Autumn and winter are busy times for staff and volunteers on the reserve. It seems as the years go by and the reserve has grown and evolved so much that we get busier still with extra visitor facilities that have appeared in recent years including the car park and toilet block and the surrounding paths and pools, plus the Tor View Hide and Avalon Hide and the paths leading to them. On top of this of course we have all the reserve's habitat management work to undertake with reed cutting and scrub management in full swing. I have a lot less time to write today so it may well be a shorter blog than normal.
The 2 viewing platforms remain closed as the revamp work continues. It's been quiet there over the last week or so as the contractors are preparing the benches and other wooden structures off site. Work should be completed before the end of the month, ready to deal with any increase in visitors we receive coming to see the starling roost.Currently the roost stands at around 25,000 birds although this will steadily grow from now on - particularly if things turn cold to the east and drive more across to Britain.
The Starling Hotline is up and running again - the hotline number is 07866 554142. This is a recorded message which tells you which reserve the starlings roosted on the night before and is updated as and when the starlings move location. It is a pretty good guide as to where to head for to see the starlings but there no guarantee as they can move as they please from night to night. Sunset is around 4.30pm at the moment and the advice is generally to arrive one hour before this to get into place and perhaps grab yourself a hot drink from the Welcome Building before heading out. We will try to have this manned each night until 4pm to provide information. To get the most from your visit check out our top tips post here: http://bit.ly/HMWStarlings2019
Other wintering birds are arriving at Ham Wall too. Look out for flocks of redwing and fieldfare passing over the reserve. A group of 30-40 fieldfare passed over Waltons on Wednesday morning. Wigeon and teal are also present on the reserve but maybe not as many as we would usually expect. It may feel colder but for November it is still relatively mild so perhaps birds aren't feeling they need to move so far as yet.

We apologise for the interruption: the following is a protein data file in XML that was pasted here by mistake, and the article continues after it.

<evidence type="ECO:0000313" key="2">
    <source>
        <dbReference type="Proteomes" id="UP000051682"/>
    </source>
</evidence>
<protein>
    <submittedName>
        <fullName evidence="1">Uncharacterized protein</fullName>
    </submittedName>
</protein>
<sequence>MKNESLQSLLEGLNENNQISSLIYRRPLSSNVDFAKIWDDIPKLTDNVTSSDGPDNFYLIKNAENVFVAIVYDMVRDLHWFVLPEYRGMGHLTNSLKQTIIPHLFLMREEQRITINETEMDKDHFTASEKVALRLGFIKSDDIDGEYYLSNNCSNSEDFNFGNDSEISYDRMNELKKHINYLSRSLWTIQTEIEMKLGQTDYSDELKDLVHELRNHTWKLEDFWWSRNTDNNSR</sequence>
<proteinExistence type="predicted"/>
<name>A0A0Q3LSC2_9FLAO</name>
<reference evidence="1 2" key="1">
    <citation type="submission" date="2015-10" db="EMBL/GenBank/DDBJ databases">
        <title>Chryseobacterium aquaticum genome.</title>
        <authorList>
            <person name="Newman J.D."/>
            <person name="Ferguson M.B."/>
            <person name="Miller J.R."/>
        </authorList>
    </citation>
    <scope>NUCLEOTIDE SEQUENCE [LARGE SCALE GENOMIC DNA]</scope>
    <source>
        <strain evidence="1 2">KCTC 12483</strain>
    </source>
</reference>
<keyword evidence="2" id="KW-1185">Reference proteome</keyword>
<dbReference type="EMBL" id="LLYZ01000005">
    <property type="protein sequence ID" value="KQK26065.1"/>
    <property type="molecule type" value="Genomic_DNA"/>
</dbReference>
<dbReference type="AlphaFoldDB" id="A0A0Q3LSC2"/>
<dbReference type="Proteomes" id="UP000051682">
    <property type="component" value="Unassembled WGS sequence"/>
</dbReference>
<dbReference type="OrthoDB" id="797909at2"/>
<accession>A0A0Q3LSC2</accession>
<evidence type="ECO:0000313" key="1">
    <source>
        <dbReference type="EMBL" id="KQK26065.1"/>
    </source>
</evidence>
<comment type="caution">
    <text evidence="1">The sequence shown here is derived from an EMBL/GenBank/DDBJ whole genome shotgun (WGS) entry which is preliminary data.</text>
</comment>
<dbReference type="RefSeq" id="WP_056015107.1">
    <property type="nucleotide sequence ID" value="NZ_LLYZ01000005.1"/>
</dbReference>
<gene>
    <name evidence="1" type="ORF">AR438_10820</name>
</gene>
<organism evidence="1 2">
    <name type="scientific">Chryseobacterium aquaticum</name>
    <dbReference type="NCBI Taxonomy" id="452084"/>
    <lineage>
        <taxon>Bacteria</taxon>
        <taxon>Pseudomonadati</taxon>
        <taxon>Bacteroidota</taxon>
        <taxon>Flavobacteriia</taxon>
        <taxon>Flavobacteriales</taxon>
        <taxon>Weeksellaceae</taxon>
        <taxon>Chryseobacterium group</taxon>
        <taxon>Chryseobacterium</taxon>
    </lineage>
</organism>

Groups of Lapwing are enjoying the increasingly splashy area in front of VP1 (it may be closed but you can still stand to the side and scan around) along with some wildfowl. A group of snipe were also seen on Wednesday here flying round in a tight pack.
We have a contractor in working on land to the left hand side too (to the west). We've cleared the reed completely in here over the last couple of years in an attempt to rejuvenate the reedbeds here. We are adding extra sinuous channels and islands here too and I'm really looking forward to seeing how this develops next year. One work is finished and the water levels return this could be quite interesting for bird life over the winter.
Also from VP1 this week was a 1st winter comic tern. Comic is the term given a tern where it is undecided whether it is a common tern or an arctic tern - they can look very similar and cause confusion. Anyway, I will post John Crispin's photos and let you fight it out amongst yourselves. Thanks for the photos John!
From the same perch John has also photographed this black headed gull taking off. Great to catch the plumage of this bird. Watch out for other plumage variations showing different ages.
With the platforms out of action for the time being and the weather a bit changeable, The Avalon Hide has been a well visited place lately. A good selection of wildfowl along with little egret, marsh harrier, bittern and great white egret all seen pretty regularly. Thanks to our administrator Sandie Andrews who visited the reserve on one of her rest days and took these lovely photos of a great white egret successfully fishing. Great shots of it moving about too.
Cattle egrets have also been seen this week both in the wider area but also much closer to home. They are still roosting each night on Ham Wall - can be seen distantly from the old rail bridge but they were also seen on Wednesday in the field directly next to the car park with cattle. 72 were counted in total.
Other sightings this week include: kingfisher from VP1, Tor View HIde and the Avalon Hide, kestrel seen flying over the car park, ravens seen and heard over the reserve most days, gangs of long tailed tits travelling amongst the trees, goldcrest & chiffchaff along the main path, buzzards daily, barn owl for the second Wednesday running from the old rail bridge, bearded tits from the Avalon Hide and surrounding reed beds, a ruff from the VP2 area on Sunday, vocal water rails but as always hard to see and this otter seen in the main drain last Friday afternoon. Thanks to Chris Baker for his report and photograph - what a great sighting - I'm very jealous:
I'm going to have to stop there for this week. I hope that's enough for you to get your teeth into. I'll be working at RSPB Greylake next week in their reedbeds, so it's unlikely |I'll have time to do a blog. The Warden Ali Blaney, will try time to fill in with a management blog (but no promises). Like I said at the start - we are very busy. If all is well I'll be back with you the following week. Thanks for reading.
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